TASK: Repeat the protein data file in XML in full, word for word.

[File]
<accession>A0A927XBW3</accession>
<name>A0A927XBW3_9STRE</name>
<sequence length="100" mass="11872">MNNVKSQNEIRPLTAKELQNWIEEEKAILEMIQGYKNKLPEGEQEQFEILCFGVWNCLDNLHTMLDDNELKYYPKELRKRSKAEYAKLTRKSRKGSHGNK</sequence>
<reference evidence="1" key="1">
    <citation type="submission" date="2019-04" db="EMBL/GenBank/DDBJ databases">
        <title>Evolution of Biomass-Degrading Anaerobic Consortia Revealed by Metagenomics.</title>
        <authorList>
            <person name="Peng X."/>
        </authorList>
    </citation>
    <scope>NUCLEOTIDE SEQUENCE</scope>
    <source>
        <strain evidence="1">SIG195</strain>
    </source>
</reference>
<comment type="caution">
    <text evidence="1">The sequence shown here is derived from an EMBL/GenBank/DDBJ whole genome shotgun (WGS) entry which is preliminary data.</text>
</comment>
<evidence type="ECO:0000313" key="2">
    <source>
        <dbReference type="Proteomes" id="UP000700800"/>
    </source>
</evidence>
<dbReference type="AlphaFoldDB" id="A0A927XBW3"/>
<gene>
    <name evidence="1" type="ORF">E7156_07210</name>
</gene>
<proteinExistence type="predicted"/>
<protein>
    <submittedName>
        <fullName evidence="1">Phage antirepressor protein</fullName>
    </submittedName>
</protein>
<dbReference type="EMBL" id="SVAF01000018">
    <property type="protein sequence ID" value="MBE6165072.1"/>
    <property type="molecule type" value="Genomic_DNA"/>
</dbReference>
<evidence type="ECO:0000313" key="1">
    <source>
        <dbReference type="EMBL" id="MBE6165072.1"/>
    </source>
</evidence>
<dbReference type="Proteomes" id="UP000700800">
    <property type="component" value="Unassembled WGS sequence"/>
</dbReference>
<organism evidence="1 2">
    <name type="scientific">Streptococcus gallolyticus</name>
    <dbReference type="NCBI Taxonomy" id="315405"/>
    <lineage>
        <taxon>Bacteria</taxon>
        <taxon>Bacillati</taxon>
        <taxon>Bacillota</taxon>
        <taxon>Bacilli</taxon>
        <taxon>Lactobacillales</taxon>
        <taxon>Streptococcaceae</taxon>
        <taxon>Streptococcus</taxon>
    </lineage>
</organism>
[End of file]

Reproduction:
<accession>A0A927XBW3</accession>
<name>A0A927XBW3_9STRE</name>
<sequence length="100" mass="11872">MNNVKSQNEIRPLTAKELQNWIEEEKAILEMIQGYKNKLPEGEQEQFEILCFGVWNCLDNLHTMLDDNELKYYPKELRKRSKAEYAKLTRKSRKGSHGNK</sequence>
<reference evidence="1" key="1">
    <citation type="submission" date="2019-04" db="EMBL/GenBank/DDBJ databases">
        <title>Evolution of Biomass-Degrading Anaerobic Consortia Revealed by Metagenomics.</title>
        <authorList>
            <person name="Peng X."/>
        </authorList>
    </citation>
    <scope>NUCLEOTIDE SEQUENCE</scope>
    <source>
        <strain evidence="1">SIG195</strain>
    </source>
</reference>
<comment type="caution">
    <text evidence="1">The sequence shown here is derived from an EMBL/GenBank/DDBJ whole genome shotgun (WGS) entry which is preliminary data.</text>
</comment>
<evidence type="ECO:0000313" key="2">
    <source>
        <dbReference type="Proteomes" id="UP000700800"/>
    </source>
</evidence>
<dbReference type="AlphaFoldDB" id="A0A927XBW3"/>
<gene>
    <name evidence="1" type="ORF">E7156_07210</name>
</gene>
<proteinExistence type="predicted"/>
<protein>
    <submittedName>
        <fullName evidence="1">Phage antirepressor protein</fullName>
    </submittedName>
</protein>
<dbReference type="EMBL" id="SVAF01000018">
    <property type="protein sequence ID" value="MBE6165072.1"/>
    <property type="molecule type" value="Genomic_DNA"/>
</dbReference>
<evidence type="ECO:0000313" key="1">
    <source>
        <dbReference type="EMBL" id="MBE6165072.1"/>
    </source>
</evidence>
<dbReference type="Proteomes" id="UP000700800">
    <property type="component" value="Unassembled WGS sequence"/>
</dbReference>
<organism evidence="1 2">
    <name type="scientific">Streptococcus gallolyticus</name>
    <dbReference type="NCBI Taxonomy" id="315405"/>
    <lineage>
        <taxon>Bacteria</taxon>
        <taxon>Bacillati</taxon>
        <taxon>Bacillota</taxon>
        <taxon>Bacilli</taxon>
        <taxon>Lactobacillales</taxon>
        <taxon>Streptococcaceae</taxon>
        <taxon>Streptococcus</taxon>
    </lineage>
</organism>